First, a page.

The current weekly change in the NSA initial claims number is an increase of 85,000 (rounded) from the previous week. That compares with an increase of 29,000 for the comparable week last year. The first week of October is virtually always an up week. The average change for the comparable week over the prior 10 years was an increase of 34,000. The numbers for this week were worse than any week of the past 10 years. This is clearly an outlier. And we know why.
Federal withholding tax data has slumped sharply since the end of September. It was still on trend until late September when there was a sharp downtick. I speculated last week that the government shutdown should begin to show up in this week’s data, both in withholding taxes and initial claims, and here we are.
To signal a weakening economy, current weekly claims would need to be greater than the comparable week last year. That happened this week, but I’ll give it a mulligan. The trend had been one of accelerating improvement in spite of the fact that the comparisons are now much tougher than in the early years of the 2009-13 rebound. I want to see what happens after the government shutdown ends. Will this data return to trend or not? The answer to that question will tell us whether the shutdown, and possible debt ceiling debacle, which looks like it will be avoided, have any long term effects on the economy.
The government shutdown will pollute this data for its duration. Let’s take it with a grain of salt while everyone else is crying, rending their clothes, and gnashing their teeth, or blaming a glitch. It wasn’t a glitch.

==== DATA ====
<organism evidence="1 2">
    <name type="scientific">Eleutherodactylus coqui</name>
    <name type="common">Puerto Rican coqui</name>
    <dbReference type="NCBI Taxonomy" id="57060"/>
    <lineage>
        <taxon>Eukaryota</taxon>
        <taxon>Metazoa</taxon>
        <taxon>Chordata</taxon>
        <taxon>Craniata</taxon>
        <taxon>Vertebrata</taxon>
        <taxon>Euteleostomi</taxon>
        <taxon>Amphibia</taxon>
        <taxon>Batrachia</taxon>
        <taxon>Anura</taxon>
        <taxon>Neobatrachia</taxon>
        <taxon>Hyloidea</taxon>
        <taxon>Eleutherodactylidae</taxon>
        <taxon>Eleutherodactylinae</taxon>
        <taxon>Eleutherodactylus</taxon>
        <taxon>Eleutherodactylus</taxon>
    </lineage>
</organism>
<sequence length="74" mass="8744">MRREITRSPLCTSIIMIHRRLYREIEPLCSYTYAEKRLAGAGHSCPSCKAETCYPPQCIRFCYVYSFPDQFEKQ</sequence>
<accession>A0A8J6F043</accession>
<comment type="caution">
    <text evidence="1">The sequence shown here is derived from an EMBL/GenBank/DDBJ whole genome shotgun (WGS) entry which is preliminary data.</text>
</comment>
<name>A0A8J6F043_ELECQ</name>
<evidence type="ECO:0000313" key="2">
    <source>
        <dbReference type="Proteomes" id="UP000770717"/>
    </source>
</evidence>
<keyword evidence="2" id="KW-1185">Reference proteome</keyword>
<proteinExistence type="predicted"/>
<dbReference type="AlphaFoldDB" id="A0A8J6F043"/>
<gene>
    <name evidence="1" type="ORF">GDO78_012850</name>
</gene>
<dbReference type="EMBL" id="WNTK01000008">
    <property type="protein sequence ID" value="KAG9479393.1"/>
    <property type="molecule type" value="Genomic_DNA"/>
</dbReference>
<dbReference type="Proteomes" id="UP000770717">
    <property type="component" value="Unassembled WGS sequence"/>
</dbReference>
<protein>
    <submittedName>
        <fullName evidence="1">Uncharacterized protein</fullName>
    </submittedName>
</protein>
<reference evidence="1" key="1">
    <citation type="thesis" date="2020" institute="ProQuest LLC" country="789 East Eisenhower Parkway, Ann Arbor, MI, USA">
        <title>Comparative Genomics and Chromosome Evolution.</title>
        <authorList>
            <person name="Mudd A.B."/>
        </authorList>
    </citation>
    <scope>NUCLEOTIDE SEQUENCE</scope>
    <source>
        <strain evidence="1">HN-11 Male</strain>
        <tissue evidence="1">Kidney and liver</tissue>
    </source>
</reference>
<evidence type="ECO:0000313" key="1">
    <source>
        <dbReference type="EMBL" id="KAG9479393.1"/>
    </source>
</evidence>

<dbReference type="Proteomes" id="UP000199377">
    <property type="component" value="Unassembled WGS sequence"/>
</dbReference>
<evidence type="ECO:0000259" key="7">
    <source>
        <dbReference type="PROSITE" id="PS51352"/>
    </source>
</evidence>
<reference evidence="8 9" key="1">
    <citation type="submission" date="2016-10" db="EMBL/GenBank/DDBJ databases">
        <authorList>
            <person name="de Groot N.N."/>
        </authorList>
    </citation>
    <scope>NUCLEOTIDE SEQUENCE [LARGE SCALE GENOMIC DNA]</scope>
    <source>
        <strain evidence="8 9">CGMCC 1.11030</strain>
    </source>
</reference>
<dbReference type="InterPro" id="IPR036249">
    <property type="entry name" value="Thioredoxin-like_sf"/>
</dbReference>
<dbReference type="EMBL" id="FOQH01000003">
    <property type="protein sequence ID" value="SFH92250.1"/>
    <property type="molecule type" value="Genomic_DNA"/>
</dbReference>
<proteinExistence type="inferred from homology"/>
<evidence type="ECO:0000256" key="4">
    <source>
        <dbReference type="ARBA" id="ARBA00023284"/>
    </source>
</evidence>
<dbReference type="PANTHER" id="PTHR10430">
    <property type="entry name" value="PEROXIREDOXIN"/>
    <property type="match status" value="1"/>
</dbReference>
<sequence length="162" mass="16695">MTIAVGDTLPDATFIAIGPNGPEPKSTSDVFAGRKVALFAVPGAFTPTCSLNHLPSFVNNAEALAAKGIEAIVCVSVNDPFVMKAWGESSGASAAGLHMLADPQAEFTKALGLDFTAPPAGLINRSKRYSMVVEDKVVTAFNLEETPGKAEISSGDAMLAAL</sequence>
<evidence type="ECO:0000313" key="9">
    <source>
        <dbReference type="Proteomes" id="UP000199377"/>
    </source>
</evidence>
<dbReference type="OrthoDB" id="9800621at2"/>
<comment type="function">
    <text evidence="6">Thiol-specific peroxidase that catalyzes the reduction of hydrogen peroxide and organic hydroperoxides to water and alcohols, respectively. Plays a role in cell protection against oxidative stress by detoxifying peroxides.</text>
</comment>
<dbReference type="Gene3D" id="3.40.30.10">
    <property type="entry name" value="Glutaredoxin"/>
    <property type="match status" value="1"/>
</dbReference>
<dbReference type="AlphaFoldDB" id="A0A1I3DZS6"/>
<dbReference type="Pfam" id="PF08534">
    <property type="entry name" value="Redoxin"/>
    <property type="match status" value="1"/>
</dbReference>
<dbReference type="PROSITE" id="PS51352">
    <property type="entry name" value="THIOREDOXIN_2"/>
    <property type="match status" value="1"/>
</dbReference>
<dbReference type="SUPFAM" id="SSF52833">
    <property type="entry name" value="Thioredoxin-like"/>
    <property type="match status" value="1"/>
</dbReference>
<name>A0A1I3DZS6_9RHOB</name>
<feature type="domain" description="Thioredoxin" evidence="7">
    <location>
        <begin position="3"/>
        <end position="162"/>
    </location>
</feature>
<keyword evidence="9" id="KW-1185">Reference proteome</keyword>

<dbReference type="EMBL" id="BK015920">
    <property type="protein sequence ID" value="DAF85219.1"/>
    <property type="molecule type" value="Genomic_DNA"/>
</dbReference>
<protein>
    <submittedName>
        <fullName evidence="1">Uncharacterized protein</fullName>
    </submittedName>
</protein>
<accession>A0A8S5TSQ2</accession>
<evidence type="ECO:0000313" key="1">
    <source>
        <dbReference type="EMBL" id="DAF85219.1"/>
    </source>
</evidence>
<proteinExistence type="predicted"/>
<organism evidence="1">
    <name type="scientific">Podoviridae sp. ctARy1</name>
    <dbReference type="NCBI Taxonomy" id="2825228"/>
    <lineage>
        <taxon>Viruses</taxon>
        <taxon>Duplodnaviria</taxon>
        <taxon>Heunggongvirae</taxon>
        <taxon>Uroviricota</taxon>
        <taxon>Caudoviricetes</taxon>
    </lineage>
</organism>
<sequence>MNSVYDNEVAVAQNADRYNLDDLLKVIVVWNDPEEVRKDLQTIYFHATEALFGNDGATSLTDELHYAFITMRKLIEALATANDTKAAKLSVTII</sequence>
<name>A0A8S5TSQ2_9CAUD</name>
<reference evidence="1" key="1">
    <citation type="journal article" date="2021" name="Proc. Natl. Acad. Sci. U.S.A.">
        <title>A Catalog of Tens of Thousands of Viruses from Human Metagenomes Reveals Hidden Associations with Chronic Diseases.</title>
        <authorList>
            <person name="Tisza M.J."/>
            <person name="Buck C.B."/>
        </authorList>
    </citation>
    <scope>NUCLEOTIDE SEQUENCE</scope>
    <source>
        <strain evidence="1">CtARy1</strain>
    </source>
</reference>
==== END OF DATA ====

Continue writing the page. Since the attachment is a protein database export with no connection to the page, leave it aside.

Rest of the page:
Relative to the trends indicated by unemployment claims, stocks have been extended and vulnerable since May. QE has pushed stock prices higher but has done nothing to stimulate jobs growth.
Initial Unemployment Claims and Stock Prices
I plot the claims trend on an inverse scale on this chart with stock prices on a normal scale. The acceleration of stock prices in the first half of 2013 suggested that bubble dynamics were at work in the equities market, thanks to the Fed’s money printing. Those dynamics appeared to have ended in July but the zombie has kept coming back to life. Has the government shutdown and the potential for default finally put a stake in its heart? I address the specific potential outcomes in my proprietary technical work.
More charts below.
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Footnote 1: Economists adjust their forecasts based on the previous week’s number, leading to them frequently getting whipsawed. Reporters frame it as the economy missing or beating the estimates, but it’s really the economic forecasters who are missing. The economy is what it is.
The market’s focus on whether the forecasters have made a good guess or not is nuts. Aside from the fact that economic forecasting is a combination of idolatrous religion and prostitution, the seasonally adjusted number, being made-up, is virtually impossible to consistently guess (see endnote). Even the actual numbers can’t be guessed to the degree of accuracy that the headline writers would have you believe is possible.
Footnote 2: There is no way to know whether the SA number is misleading or a reasonably accurate representation of the trend unless we are also looking at charts of the actual data. And if we look at the actual data using the tools of technical analysis to view the trend, then there’s no reason to be looking at a bunch of made up crap, which is what the seasonally adjusted data is. Seasonal adjustment just confuses the issue.